Artist’s rendition of the electron correlation, or the ability of electrons to talk with each other, can occur in a special kind of graphite (pencil lead). @ Sampson Wilcox, MIT Research Laboratory of Electronics
Topics: Entanglement, Graphene, Materials Science, Nanomaterials, Nanotechnology
MIT physicists have metaphorically turned graphite, or pencil lead, into gold by isolating five ultrathin flakes stacked in a specific order. The resulting material can then be tuned to exhibit three important properties never before seen in natural graphite.
“It is kind of like one-stop shopping,” says Long Ju, an assistant professor in the MIT Department of Physics and leader of the work, which is reported in the October 5 issue of Nature Nanotechnology. “Nature has plenty of surprises. In this case, we never realized that all of these interesting things are embedded in graphite.”
Further, he says, “It is very rare to find materials that can host this many properties.”
Graphite is composed of graphene, which is a single layer of carbon atoms arranged in hexagons resembling a honeycomb structure. Graphene, in turn, has been the focus of intense research since it was first isolated about 20 years ago. Then, about five years ago, researchers, including a team at MIT, discovered that stacking individual sheets of graphene and twisting them at a slight angle to each other can impart new properties to the material, from superconductivity to magnetism. The field of “twistronics” was born.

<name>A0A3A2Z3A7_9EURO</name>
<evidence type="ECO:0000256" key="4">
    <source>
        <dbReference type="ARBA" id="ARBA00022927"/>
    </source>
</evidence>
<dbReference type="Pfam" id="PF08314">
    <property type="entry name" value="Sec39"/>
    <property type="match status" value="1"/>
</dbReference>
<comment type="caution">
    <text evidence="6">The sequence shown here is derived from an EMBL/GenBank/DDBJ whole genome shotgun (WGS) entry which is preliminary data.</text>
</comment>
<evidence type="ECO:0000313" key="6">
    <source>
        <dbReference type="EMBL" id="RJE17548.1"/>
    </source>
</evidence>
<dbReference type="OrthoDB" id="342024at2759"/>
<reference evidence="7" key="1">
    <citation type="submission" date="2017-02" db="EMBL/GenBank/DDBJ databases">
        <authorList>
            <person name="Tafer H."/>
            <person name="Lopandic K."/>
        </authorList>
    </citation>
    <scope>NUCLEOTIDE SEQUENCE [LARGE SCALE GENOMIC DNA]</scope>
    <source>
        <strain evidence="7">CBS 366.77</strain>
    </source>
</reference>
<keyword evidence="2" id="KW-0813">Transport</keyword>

In the current work, “we discovered interesting properties with no twisting at all,” says Ju, who is also affiliated with the Materials Research Laboratory.
He and colleagues discovered that five layers of graphene arranged in a certain order allow the electrons moving around inside the material to talk with each other. That phenomenon, known as electron correlation, “is the magic that makes all of these new properties possible,” Ju says.
Bulk graphite--and even single sheets of graphene--are good electrical conductors, but that’s it. The material Ju and colleagues isolated, which they call pentalayer rhombohedral stacked graphene, becomes much more than the sum of its parts.
Correlated insulator and Chern insulators in pentalayer rhombohedral-stacked graphene
Tonghang Han, Zhengguang Lu, Giovanni Scuri, Jiho Sung, Jue Wang, Tianyi Han, Kenji Watanabe, Takashi Taniguchi, Hongkun Park & Long Ju